Functional Medicine and Women’s Health
By: Holly L. Thacker, MD • Posted on August 01, 2016
What Is Functional Medicine?
If you enjoy reading about health and wellness, you have probably heard several buzz words over the years with “functional medicine” becoming front and center.
You may recall that “functional medicine” initially started out as “integrative medicine and wellness.” Prior to that, much focus was placed on nutritional medicine and alternative and complementary practitioners, including but not limited to the following:
- Doctors of Naturopathic Medicine
- Doctors of Chiropractic Medicine
- Panoply of allied health providers, such as nutritionists, physical therapists, psychologists, fitness coaches and personal trainers, yoga practitioners, purveyors of Reiki energy therapy and aromatherapy.
Focusing on the whole person and utilizing healing from both traditional Western medicine and non-traditional or so called “complementary” health providers such as those with experts in the following have gained in prominence:
- Chiropractic therapies
- Herbal medicine
- Music therapy
- Spiritual therapy
Terms such as “anti-aging” and “restorative medicine” pack a big marketing punch. We all want to maintain good health and stop the continuous scourge of aging and degeneration. We all would like to understand the cause of our symptoms as well as obtain safe symptom relief and cure from chronic conditions.
How To Find A Functional Medicine Health Care Provider
When looking for a “functional medicine” health care provider, there are several important questions to ask:
- Is this service covered by my health insurance?
- Is this service or practice respected?
- Does this practitioner or practitioners follow evidence-based guidelines?
- If they are prescribing female hormones for me, are they credentialed in menopause, endocrinology and hormone therapy?
- Do the practitioners make more money by “selling” me supplements, potions, etc.?
- Does my primary care physician work with and coordinate with these services?
- Does the functional medicine practitioner follow up on all test results and perform complete examinations?
Many times a person is looking for a physician who will be able to do the following:
- Set aside time for a complete history and physical obtaining important information about family history, genetics, lifestyle and hormonal factors.
- A practitioner expert in prescribing non-surgical therapies, utilizing appropriate dietary and supplement prescriptions as opposed to only allopathic medical pharmacologic prescription medicine or surgical options.
This is what we focus on with our CustomFit Physicals for Women program.
Menopause and Urinary Incontinence: Two Cornerstones of Functional Women’s Health
Menopause is a natural life event. It is associated with ovarian aging and consequences that potentially affect:
- many organ systems
- sense of well-being
- sexual health
This is one area in women’s health where there are so many myths and misunderstandings. Practitioners promising risk-free anti-aging “compounded,” so-called bioidentical hormone therapies. The good news is that there are many hormonal and non-hormonal options which can improve sense of well-being and health.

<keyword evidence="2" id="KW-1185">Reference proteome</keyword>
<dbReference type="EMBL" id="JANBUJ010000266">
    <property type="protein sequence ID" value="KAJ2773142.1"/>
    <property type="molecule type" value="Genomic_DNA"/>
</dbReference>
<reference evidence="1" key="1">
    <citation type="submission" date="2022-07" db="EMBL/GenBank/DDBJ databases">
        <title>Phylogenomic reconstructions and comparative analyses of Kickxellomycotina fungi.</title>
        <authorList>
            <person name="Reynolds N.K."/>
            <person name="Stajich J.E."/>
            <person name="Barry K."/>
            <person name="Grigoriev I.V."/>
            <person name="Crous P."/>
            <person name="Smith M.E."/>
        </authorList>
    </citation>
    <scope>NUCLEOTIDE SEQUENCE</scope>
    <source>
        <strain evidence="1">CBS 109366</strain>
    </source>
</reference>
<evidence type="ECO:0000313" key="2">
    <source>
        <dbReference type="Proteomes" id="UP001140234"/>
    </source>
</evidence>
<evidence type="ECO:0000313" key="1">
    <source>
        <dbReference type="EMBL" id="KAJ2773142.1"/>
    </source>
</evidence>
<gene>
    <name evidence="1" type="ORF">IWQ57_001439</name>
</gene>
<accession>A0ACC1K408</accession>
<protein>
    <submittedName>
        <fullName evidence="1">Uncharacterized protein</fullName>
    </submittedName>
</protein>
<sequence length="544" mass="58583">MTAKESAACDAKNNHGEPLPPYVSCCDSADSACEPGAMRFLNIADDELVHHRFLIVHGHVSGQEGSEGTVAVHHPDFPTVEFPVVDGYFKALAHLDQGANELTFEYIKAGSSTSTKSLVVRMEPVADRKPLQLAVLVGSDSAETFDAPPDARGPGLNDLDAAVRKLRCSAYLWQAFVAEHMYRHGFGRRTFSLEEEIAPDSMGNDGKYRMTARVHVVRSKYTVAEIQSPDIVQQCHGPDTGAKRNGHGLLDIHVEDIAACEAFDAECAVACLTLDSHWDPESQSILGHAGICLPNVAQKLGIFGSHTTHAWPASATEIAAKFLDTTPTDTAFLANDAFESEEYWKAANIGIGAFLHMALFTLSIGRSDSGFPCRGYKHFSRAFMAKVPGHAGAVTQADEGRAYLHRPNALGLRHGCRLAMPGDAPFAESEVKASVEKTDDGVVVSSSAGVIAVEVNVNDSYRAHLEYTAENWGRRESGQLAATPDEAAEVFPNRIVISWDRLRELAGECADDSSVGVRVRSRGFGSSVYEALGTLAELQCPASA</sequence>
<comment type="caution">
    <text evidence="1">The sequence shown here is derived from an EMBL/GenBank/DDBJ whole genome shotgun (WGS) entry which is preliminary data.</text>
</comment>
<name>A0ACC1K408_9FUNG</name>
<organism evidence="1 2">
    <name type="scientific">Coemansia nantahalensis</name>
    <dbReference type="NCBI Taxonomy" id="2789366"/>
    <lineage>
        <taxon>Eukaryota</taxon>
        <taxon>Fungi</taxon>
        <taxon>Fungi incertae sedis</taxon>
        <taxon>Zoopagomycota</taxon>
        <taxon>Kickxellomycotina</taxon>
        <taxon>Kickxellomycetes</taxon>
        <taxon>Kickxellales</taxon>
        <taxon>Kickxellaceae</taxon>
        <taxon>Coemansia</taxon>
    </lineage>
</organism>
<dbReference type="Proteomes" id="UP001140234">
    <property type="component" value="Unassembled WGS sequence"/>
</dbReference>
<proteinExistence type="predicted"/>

Urinary Incontinence (UI) is common and many women understandably are looking for non-surgical functional medicine therapy to treat the cause of UI and thus cure it in a non-invasive, safe way. Our pelvic stimulation program is a leading edge functional medicine therapy that can cure:
- Stress urinary incontinence
- Urge incontinence
- Mixed UI
- Fecal incontinence
Nutrition as Medicine and Exercise as a Lifestyle
Food and supplements as medicine are very powerful and effective for many. Below are a few of the ways people can treat their pain and diseases with various foods and supplements:
- Eat yourself out of joint pain.
- Treat tendonitis with high quality whey protein.
- Reduce insulin resistance with diet and lifestyle to help your Diabetes or PCOS.
- Improve your mood and memory with methylated folate.
- Many people with irritable bowel syndrome and other conditions benefit from changing the gut microbiome. We are rapidly learning about the connection of the gut’s bacteria to heart disease, bowel disease and obesity.
The underlying key to selecting the right functional women’s health practitioner is ascertaining training, credentials, and whether the person or practice group utilizes evidence-based medicine and is a credible and reliable source. Your health depends on it!
Be Strong. Be Healthy. Be in Charge!
-Holly L. Thacker MD
Holly L. Thacker, MD, FACP is nationally known for her leadership in women’s health. She is the founder of the Cleveland Clinic Women’s Health Fellowship and is currently the Professor and Director of the Center for Specialized Women’s Health at Cleveland Clinic and Lerner College of Medicine at Case Western Reserve University. Her special interests are menopause and related medical problems including osteoporosis, hormone therapy, breast cancer risk assessment, menstrual disorders, female sexual dysfunction and interdisciplinary women’s health. Dr. Thacker is the Executive Director of Speaking of Women’s Health and the author of The Cleveland Clinic Guide to Menopause.